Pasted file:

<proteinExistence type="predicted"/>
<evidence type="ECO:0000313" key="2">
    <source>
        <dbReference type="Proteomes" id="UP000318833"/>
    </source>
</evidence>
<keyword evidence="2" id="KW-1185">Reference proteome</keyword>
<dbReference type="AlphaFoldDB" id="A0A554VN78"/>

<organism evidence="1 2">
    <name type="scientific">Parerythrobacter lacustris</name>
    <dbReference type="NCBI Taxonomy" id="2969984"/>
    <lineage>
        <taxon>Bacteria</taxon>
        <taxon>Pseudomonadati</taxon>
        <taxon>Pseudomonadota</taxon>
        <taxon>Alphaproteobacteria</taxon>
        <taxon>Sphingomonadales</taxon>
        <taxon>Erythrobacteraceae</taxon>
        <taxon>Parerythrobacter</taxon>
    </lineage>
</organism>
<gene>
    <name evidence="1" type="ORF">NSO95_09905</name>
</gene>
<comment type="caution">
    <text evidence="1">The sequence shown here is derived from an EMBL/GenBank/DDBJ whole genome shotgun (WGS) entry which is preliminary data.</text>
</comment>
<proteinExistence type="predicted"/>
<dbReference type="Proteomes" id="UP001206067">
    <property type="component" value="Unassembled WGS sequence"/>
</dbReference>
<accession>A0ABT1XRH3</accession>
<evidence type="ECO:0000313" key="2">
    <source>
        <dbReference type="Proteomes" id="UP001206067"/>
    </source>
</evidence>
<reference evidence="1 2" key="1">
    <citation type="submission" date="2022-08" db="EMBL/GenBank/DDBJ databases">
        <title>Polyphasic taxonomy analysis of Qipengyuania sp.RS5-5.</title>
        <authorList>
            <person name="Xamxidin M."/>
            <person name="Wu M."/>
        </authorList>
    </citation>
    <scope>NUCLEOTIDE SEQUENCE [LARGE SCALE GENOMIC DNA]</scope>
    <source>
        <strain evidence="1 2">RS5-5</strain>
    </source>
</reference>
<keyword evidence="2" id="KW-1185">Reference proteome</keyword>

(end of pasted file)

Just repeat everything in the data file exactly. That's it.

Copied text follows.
<proteinExistence type="predicted"/>
<evidence type="ECO:0000313" key="2">
    <source>
        <dbReference type="Proteomes" id="UP000318833"/>
    </source>
</evidence>
<keyword evidence="2" id="KW-1185">Reference proteome</keyword>
<dbReference type="AlphaFoldDB" id="A0A554VN78"/>

<organism evidence="1 2">
    <name type="scientific">Parerythrobacter lacustris</name>
    <dbReference type="NCBI Taxonomy" id="2969984"/>
    <lineage>
        <taxon>Bacteria</taxon>
        <taxon>Pseudomonadati</taxon>
        <taxon>Pseudomonadota</taxon>
        <taxon>Alphaproteobacteria</taxon>
        <taxon>Sphingomonadales</taxon>
        <taxon>Erythrobacteraceae</taxon>
        <taxon>Parerythrobacter</taxon>
    </lineage>
</organism>
<gene>
    <name evidence="1" type="ORF">NSO95_09905</name>
</gene>
<comment type="caution">
    <text evidence="1">The sequence shown here is derived from an EMBL/GenBank/DDBJ whole genome shotgun (WGS) entry which is preliminary data.</text>
</comment>
<proteinExistence type="predicted"/>
<dbReference type="Proteomes" id="UP001206067">
    <property type="component" value="Unassembled WGS sequence"/>
</dbReference>
<accession>A0ABT1XRH3</accession>
<evidence type="ECO:0000313" key="2">
    <source>
        <dbReference type="Proteomes" id="UP001206067"/>
    </source>
</evidence>
<reference evidence="1 2" key="1">
    <citation type="submission" date="2022-08" db="EMBL/GenBank/DDBJ databases">
        <title>Polyphasic taxonomy analysis of Qipengyuania sp.RS5-5.</title>
        <authorList>
            <person name="Xamxidin M."/>
            <person name="Wu M."/>
        </authorList>
    </citation>
    <scope>NUCLEOTIDE SEQUENCE [LARGE SCALE GENOMIC DNA]</scope>
    <source>
        <strain evidence="1 2">RS5-5</strain>
    </source>
</reference>
<keyword evidence="2" id="KW-1185">Reference proteome</keyword>